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Tape - Milieu

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Artist: Tape

Album: Milieu

Label: Hapna

Review date: Mar. 11, 2004

Tape are a family trio of sorts. The Berthling brothers (Johan runs the Häpna label and has previously collaborated with Oren Ambarchi) call upon Tomas Hallonsten to help flesh out their muted, down-played vision. Arcing around a core of folk-drawn acoustic guitar, harmonium, and electronics/tapes, the band flesh out their songs with an armory of sparingly applied instrumentation and the odd special guest... if ‘flesh out’ is an appropriate term for such wildly understated music. You could try to hinge it into some kind of post-rock, instrumentalist tradition, but Milieu is far too slippery and interesting to sit well within such a backward context. Parts of Milieu are a little reminiscent of the psychedelicised folk song-forms of San Francisco’s Blithe Sons, but Tape have their own character: a hidden, humble, yet generous approach to piecing together their music; an elaborate take on an utterly charming modesty.

On “Crippled Tree,” a field recording documents a young lady calling out to her pet, a conversation between two men, the crunch of grass and dried weeds against shoes, the soft flurries of wind against microphone. Tape drop winding spools of acoustic guitar and tiny flickers of piano into the piece. You could imagine these sounds, drenched in reverb and made ‘mysterious,’ making up the core of some negligible, vapid New Age floatation – the most unfortunate sound next to silence. But Tape leave the sounds alone, letting their natural resonance ring out. “Crippled Tree” sounds like a trio of quiet, introverted musicians who’ve happened upon inhabited parklands. Unsure of why or where, they just settle into the context and play, softly.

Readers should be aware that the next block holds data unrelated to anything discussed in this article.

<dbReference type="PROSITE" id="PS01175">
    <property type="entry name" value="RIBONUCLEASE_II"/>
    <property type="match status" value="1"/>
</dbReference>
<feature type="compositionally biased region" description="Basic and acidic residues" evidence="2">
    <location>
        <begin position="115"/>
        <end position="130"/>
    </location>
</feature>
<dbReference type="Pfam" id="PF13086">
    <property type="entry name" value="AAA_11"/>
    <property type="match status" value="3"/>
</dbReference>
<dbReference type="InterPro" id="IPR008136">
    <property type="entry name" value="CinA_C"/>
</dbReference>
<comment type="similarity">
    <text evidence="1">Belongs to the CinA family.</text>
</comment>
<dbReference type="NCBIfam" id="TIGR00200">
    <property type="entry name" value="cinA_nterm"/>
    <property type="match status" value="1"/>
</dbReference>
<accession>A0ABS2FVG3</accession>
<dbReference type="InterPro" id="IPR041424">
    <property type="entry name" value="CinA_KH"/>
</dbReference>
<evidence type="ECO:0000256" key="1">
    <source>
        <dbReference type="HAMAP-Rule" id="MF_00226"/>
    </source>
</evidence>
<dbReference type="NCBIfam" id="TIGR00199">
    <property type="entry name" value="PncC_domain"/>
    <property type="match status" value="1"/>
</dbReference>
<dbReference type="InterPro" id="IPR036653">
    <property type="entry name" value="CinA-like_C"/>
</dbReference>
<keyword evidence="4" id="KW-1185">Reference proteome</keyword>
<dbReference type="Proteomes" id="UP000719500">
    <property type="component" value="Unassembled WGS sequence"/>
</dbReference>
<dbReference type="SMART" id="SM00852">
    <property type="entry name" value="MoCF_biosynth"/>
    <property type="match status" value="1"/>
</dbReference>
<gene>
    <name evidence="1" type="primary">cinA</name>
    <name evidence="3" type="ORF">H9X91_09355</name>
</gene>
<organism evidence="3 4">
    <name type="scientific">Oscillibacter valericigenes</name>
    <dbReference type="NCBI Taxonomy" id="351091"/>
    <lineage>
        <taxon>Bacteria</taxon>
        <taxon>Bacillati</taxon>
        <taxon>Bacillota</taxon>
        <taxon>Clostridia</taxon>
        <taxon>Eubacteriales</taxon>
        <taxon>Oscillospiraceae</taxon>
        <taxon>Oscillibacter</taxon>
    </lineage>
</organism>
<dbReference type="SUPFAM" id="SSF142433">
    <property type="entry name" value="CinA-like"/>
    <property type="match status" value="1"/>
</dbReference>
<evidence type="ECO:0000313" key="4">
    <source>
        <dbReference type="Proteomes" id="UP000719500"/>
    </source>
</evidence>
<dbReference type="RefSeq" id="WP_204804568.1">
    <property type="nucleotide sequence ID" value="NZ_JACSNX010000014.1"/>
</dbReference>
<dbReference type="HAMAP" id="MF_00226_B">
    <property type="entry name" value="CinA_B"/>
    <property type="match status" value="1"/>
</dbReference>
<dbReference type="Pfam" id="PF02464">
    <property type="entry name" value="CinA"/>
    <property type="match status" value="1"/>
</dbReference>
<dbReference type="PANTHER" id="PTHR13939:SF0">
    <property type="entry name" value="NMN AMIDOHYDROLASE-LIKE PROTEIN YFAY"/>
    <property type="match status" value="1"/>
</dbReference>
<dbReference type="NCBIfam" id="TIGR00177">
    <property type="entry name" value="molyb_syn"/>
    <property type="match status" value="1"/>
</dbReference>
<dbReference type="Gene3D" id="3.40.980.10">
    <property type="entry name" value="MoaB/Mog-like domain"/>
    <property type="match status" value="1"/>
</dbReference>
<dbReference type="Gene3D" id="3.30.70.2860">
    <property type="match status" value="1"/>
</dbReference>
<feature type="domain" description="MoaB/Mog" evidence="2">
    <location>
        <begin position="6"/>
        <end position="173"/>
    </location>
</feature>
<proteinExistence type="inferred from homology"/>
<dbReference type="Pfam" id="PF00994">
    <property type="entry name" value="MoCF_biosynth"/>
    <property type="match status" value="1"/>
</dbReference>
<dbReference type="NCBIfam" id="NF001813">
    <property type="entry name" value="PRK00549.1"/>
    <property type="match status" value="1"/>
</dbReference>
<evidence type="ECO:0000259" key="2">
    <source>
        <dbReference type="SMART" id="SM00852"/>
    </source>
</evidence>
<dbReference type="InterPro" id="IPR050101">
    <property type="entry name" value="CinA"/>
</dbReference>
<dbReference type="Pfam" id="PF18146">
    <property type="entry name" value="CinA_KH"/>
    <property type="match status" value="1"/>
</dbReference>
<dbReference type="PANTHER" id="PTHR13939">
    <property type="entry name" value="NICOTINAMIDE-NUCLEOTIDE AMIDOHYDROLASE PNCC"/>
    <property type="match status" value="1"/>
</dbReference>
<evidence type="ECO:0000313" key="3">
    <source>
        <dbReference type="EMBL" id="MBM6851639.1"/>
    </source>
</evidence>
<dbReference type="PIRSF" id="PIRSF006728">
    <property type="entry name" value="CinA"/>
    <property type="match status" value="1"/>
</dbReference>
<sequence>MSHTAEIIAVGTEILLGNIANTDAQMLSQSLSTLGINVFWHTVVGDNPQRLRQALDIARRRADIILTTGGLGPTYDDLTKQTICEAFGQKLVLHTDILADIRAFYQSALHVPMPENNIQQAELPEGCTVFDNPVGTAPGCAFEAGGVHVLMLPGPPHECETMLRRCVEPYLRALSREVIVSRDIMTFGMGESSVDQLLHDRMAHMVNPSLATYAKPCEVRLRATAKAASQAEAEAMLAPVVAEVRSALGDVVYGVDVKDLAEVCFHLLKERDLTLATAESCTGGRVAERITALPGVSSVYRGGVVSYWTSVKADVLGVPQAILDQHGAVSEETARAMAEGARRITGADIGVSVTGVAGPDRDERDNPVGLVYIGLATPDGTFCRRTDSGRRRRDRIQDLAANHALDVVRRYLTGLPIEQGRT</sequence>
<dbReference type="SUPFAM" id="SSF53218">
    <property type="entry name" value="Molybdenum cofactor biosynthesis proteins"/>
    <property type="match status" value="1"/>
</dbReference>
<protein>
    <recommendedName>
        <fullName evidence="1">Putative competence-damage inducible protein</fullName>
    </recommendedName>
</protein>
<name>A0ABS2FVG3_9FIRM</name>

If the trio’s music reminds me of anything, it’s the instrumental pieces that David Grubbs dotted through his past two solo albums, The Spectrum Between and Rickets and Scurvy. Small threads of acoustic guitar are tied together in unexpected weaves and tangles, left to figure their own way back to their original configuration, while armies of small sounds continually break the main motifs’ concentration. Tape repeatedly garland their folkish, lilting melodies with beautifully incongruous asides, like the electronic burbling and cutlery clatter that etches its way through “Golden Twig.” That the same track features some wonderfully hammy lap steel guitar is another indication of Tape’s ability to force several disjunctive sounds together into lovely, arch miniatures. So it’s ‘lovely’, ‘charming’, and ‘beautiful’ – but also quite moving, in its own adroit manner. Tape evince a certain dryness of approach; they never overstate the cause.

Thirty-two minutes, eight songs, sparsely arranged and gorgeously played. In a world of bald, bored exaggeration, such restraint and humility makes for a pleasant change of scenery. At the very least.

By Jon Dale

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